Emory Bryan, News On 6

TULSA, Oklahoma -- When the snow plows roll in Tulsa, they're on specific routes, carrying out a strategy that's been tested and changed over the years.

The City of Tulsa has 55 spreader trucks, 35 of which have snow plows on the front, to carry out Tulsa's two-pronged attack against winter weather.

"Our goal in Tulsa is a bare pavement policy and it's exactly what it sounds like, you're not driving on ice, you're not driving on snow," said Paul Strizek. "Now sometimes it takes us a day or two to get there."

Paul Strizek, with the City of Tulsa, said after years of trying different methods the City settled on a simple plowing and melting strategy using pure salt, with no sand in the mix.

"With the application of salt, that loosens the ice and puts holes in it and turns it to slush and we can plow that," he said.

In the City of Tulsa, the basic strategy is to use a plow to scrape the snow off the top, and then hit the ice underneath with salt. When that's done correctly, it melts the ice and leaves you with bare pavement.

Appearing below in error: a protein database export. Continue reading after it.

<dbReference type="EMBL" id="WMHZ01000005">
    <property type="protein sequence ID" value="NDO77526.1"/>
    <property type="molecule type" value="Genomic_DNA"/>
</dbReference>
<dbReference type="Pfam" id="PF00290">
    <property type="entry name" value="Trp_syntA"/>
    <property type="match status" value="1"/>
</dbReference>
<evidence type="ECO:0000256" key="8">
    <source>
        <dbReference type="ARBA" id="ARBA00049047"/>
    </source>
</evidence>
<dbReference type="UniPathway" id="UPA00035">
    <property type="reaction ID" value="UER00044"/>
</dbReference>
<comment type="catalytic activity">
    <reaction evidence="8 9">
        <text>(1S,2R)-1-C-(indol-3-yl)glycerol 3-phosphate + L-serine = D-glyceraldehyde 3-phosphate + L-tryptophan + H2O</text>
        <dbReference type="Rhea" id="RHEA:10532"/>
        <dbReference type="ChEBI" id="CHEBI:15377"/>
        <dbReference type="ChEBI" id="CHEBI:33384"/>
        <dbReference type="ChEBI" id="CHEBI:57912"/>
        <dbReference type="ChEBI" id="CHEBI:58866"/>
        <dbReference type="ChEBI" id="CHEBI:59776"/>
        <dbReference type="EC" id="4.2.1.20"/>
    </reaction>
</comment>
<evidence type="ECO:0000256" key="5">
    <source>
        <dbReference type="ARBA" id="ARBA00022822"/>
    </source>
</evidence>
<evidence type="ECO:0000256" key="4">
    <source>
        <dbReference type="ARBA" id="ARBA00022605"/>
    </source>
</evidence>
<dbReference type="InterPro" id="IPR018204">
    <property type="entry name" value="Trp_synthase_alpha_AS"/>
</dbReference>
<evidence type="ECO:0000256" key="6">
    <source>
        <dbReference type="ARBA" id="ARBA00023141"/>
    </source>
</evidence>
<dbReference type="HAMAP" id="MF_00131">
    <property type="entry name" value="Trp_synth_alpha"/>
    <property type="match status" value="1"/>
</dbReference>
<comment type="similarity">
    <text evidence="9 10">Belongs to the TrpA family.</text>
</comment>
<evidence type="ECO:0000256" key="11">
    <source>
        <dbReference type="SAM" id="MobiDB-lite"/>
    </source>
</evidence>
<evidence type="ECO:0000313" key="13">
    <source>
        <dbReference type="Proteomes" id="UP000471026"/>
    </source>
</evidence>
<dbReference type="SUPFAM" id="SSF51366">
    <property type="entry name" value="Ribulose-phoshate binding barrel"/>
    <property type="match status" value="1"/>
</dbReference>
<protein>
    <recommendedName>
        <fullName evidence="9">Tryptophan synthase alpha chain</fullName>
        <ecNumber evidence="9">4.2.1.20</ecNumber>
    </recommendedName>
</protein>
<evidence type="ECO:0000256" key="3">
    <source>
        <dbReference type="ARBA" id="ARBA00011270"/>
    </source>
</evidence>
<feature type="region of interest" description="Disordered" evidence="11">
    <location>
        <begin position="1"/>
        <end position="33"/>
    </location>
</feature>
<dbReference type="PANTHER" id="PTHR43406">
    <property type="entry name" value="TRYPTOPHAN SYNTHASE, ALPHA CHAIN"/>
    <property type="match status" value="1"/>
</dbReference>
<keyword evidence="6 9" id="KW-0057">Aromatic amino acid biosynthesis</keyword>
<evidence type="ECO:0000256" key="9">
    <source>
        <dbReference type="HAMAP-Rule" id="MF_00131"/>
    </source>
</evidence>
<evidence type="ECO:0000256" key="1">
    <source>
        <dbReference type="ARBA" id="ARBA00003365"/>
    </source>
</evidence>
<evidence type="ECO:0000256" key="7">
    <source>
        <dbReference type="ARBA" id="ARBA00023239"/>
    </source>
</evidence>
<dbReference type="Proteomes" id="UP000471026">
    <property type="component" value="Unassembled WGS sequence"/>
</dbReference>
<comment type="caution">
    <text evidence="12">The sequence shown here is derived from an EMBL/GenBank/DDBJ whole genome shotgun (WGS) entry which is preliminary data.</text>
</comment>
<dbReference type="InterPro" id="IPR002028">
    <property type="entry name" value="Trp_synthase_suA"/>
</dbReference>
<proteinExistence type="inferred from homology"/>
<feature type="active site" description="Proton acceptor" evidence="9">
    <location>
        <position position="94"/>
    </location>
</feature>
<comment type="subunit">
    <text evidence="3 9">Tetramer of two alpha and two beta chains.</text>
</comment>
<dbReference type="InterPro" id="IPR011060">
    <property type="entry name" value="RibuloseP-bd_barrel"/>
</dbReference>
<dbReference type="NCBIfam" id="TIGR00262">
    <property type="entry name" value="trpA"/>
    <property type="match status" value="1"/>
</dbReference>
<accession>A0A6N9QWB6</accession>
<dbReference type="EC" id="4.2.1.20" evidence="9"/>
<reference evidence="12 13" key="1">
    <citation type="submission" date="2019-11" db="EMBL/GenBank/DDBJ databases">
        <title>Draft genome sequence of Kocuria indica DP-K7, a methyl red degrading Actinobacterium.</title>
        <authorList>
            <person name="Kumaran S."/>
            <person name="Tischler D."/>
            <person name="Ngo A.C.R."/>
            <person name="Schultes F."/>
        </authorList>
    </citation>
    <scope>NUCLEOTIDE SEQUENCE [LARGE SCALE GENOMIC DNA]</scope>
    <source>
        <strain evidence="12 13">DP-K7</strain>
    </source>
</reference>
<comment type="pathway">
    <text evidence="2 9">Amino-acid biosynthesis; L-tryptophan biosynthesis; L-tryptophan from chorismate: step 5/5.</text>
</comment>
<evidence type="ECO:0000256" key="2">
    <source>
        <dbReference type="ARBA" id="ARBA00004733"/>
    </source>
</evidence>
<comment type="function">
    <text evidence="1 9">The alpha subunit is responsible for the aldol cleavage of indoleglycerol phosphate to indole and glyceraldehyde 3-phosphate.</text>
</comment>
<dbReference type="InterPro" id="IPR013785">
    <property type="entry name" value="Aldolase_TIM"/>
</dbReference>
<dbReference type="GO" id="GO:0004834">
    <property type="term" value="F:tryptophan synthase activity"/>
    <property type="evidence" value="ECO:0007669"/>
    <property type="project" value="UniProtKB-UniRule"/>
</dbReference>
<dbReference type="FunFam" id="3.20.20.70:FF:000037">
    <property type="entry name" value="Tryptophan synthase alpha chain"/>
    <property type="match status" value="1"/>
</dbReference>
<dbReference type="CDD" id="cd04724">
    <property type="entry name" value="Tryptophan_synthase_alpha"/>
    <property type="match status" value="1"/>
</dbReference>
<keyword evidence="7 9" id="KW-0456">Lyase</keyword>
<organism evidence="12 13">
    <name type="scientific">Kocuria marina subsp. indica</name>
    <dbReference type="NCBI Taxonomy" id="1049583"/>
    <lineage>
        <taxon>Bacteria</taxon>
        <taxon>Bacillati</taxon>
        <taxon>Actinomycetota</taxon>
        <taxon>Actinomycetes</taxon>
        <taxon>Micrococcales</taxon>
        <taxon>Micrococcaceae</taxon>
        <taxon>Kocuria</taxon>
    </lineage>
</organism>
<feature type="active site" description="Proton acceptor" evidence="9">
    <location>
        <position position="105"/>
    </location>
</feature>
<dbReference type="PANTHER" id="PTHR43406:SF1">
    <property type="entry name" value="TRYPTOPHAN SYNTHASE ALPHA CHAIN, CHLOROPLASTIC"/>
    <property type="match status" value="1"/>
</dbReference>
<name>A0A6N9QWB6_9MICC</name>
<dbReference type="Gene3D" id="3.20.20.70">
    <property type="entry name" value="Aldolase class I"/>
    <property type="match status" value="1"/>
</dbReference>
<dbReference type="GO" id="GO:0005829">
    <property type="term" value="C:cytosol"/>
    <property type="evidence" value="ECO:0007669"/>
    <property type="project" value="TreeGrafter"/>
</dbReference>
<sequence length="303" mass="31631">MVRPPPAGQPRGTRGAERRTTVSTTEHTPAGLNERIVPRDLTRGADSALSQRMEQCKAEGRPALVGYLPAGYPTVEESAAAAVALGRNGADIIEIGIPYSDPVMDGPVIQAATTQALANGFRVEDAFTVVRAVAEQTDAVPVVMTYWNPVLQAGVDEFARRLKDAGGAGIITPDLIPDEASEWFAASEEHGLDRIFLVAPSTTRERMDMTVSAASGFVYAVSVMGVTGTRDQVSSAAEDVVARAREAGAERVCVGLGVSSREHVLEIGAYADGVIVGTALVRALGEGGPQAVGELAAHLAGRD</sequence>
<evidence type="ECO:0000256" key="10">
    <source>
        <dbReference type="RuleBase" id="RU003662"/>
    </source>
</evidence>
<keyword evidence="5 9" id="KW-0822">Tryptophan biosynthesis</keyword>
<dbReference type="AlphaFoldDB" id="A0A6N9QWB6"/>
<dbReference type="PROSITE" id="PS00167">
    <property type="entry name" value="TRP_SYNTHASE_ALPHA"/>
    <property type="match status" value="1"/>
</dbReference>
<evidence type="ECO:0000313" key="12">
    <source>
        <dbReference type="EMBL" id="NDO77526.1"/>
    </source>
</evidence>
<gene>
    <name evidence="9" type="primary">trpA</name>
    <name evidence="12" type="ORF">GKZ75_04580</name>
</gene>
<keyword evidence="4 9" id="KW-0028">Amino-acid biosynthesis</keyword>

Of course all that takes time. City employees spread 900 tons of salt before noon Thursday. In some places, that's all that's needed.

"In a lot of locations that are wide open, the snow blows off the highway and leaves you with bare ice, and in that case, we're just going to put down salt," Strizek said.

The salt costs ten times as much as sand, but it doesn't have to be cleaned up. The city keeps sand in reserve, but only in case they run low on salt.

"That's a fallback plan," Strizek said. "If we had a whole bunch of storms and the salt was getting used up we'd start mixing half sand and half salt."

While Tulsa uses pure salt, the state uses a salt and sand mix.  Some rural counties rely on pure sand, it's much less expensive and works in places where it doesn't need to be cleaned up.